Battles are won by having a strategy, operational plans, soldiers and the right equipment. The OIE and FAO, together with their international partners, have engaged in a difficult battle by setting the objective (in Abidjan in 2015) of eradicating peste des petits ruminants (PPR) by 2030. PPR is a formidable enemy and one which continually seeks to conquer new territories. It often affects poor populations and brings with it food insecurity and poverty.
Through the global strategy for the control and eradication of PPR, approved together with FAO, the OIE has a strategy. Through its standards and recommendations, it has established operational plans. And through its experts and Collaborating Centres, it boasts determined soldiers. So what of the right equipment?
Fifty million doses already delivered for planned vaccination campaigns and in response to emergencies
It is in this last respect that the OIE’s PPR Vaccine Bank plays a vital role. Created in 2013, the PPR Vaccine Bank facilitates access to top-quality vaccines in Africa. It is supplied by vaccine producers selected through international calls for tender and offers clear and transparent conditions for those seeking its assistance. It is a tool that is complementary to national procurement procedures and it is used on a voluntary basis via country requests. A clear indication of its success is that some 50 million vaccine doses have been delivered over the course of five years, with an extra 38 million planned for 2018.
The mechanism has mostly been used by large-scale programmes that combine vaccination, awareness-raising and capacity-building. First among these is the Vaccine Standards and Pilot Approach to Peste des Petits Ruminants Control in Africa Project (VSPA). This programme, which is funded by the Bill & Melinda Gates Foundation, has delivered 10 million doses to Burkina Faso, Ghana and Mali. Togo was also able to purchase four million doses in 2014 and 2015 as part of a World Bank project. Today, as part of the Regional Sahel Pastoralism Support Programme (PRAPS) financed by the World Bank, several Sahel countries (Burkina Faso, Chad, Mauritania and Niger) benefit from access to the OIE Vaccine Bank.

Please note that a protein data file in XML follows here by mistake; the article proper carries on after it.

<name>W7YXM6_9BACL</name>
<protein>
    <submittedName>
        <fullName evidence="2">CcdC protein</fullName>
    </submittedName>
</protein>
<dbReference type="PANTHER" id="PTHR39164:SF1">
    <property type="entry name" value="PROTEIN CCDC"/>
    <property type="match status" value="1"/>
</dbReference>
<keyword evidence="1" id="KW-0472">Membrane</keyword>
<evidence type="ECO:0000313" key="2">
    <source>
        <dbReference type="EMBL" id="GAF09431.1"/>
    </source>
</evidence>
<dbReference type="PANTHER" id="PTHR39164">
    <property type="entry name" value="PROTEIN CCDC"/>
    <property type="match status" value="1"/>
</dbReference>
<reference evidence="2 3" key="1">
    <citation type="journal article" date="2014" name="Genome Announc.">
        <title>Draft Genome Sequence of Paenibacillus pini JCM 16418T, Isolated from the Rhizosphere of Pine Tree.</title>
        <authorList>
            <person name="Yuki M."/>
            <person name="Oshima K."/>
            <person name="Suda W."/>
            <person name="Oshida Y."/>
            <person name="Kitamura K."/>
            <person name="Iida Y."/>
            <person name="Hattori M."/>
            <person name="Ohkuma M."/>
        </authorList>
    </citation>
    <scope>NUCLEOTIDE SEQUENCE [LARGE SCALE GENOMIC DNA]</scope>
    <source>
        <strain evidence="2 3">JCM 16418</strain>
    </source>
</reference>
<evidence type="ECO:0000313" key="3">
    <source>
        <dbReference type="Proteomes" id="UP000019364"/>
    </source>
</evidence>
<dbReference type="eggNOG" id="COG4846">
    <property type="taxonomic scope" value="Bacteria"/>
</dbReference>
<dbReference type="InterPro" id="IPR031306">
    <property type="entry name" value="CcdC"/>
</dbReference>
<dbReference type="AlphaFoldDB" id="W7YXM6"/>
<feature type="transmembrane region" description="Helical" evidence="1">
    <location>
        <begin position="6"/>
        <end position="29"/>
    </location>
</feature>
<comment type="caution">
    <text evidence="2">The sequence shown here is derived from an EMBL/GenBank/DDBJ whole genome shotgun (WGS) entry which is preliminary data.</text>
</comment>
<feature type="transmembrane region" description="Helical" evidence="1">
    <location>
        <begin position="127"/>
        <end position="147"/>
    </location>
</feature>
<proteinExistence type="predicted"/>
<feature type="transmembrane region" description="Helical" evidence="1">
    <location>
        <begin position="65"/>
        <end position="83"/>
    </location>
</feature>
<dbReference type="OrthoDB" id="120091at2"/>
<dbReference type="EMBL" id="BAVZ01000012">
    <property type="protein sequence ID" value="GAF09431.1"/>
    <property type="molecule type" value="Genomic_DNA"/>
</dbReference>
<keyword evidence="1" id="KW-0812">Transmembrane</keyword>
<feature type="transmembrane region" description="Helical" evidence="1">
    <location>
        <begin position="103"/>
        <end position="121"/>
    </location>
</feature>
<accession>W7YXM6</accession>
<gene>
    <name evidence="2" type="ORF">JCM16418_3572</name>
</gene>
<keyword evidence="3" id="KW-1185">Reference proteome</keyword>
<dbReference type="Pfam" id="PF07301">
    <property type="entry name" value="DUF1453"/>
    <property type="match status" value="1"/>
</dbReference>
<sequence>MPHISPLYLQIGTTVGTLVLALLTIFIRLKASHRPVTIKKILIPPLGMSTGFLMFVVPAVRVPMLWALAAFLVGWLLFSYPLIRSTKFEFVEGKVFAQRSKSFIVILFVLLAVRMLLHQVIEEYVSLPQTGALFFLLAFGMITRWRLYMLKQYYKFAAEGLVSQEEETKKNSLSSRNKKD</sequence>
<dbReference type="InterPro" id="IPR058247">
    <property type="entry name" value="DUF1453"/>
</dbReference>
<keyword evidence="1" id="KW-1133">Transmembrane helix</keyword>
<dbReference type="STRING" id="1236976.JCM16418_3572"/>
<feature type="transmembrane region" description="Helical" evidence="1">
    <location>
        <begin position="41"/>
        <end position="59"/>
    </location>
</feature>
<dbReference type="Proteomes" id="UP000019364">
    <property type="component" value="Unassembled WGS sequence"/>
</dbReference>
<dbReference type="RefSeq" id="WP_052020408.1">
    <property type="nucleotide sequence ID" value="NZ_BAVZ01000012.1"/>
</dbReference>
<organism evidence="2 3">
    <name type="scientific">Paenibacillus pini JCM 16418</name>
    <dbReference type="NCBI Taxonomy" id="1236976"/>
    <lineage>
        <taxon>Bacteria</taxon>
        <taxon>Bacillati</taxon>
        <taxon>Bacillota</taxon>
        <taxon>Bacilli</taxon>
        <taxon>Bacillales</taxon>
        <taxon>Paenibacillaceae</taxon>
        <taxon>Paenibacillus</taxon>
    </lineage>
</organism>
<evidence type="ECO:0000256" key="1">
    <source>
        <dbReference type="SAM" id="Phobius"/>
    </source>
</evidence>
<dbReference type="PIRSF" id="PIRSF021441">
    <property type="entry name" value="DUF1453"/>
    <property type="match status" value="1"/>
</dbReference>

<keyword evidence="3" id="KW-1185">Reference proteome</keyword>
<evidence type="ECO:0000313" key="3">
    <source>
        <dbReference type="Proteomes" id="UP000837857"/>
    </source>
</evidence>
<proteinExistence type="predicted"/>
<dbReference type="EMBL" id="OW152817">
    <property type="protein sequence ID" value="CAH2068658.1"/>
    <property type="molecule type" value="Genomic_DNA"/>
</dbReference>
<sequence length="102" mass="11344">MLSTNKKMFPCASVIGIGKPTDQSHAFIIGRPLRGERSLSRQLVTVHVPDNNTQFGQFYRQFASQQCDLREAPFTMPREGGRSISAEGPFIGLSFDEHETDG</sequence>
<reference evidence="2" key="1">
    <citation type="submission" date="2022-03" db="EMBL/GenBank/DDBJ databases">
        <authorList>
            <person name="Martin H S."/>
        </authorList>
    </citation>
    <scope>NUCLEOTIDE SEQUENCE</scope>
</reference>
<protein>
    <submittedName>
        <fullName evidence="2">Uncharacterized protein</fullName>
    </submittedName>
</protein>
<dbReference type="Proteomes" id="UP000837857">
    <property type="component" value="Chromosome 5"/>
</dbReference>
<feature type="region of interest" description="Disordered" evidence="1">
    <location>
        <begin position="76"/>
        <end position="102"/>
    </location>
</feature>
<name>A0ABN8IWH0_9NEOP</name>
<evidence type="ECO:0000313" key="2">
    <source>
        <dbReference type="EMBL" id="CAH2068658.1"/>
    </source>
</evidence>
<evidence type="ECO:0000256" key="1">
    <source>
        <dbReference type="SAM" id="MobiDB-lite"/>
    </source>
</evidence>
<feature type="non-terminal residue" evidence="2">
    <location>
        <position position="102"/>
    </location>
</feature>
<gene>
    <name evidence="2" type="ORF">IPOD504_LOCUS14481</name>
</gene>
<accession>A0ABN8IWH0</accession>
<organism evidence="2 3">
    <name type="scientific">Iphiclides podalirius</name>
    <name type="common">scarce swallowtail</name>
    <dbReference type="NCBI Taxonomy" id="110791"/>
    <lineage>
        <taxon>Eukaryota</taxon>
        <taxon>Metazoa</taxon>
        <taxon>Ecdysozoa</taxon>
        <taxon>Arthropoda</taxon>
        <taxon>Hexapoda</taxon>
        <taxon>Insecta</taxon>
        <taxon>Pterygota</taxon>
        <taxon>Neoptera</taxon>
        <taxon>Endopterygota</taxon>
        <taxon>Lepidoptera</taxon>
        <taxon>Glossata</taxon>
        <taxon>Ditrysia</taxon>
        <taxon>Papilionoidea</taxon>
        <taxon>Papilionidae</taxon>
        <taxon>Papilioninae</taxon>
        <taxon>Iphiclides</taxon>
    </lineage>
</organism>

The recent delivery to Burundi in March 2018 demonstrated that the Vaccine Bank also has the capacity to respond to situations that demand urgent action. Reports of PPR cases in Burundi mobilised numerous players, who chose to use the OIE Vaccine Bank as it provided a simple and quick way to deliver 1.6 million doses. This response was made possible by the commitment of the Burundi authorities, which carried out vaccination campaigns, and the World Bank, which provided funding. The Vaccine Bank served as the tool for implementing a proactive policy and concerted action.
The OIE Vaccine Bank’s main strengths are its adaptability, its flexibility and the quality of the vaccines its provides. The FAO and the World Bank demonstrated their confidence in the mechanism by approving its use by countries as part of the projects that they finance.
However, it is not intended that this tool should be in place forever. It could be shelved once the countries are equipped and the battle has been won. Pending that victory, the OIE will continue to facilitate access to high-quality vaccines for those that need them.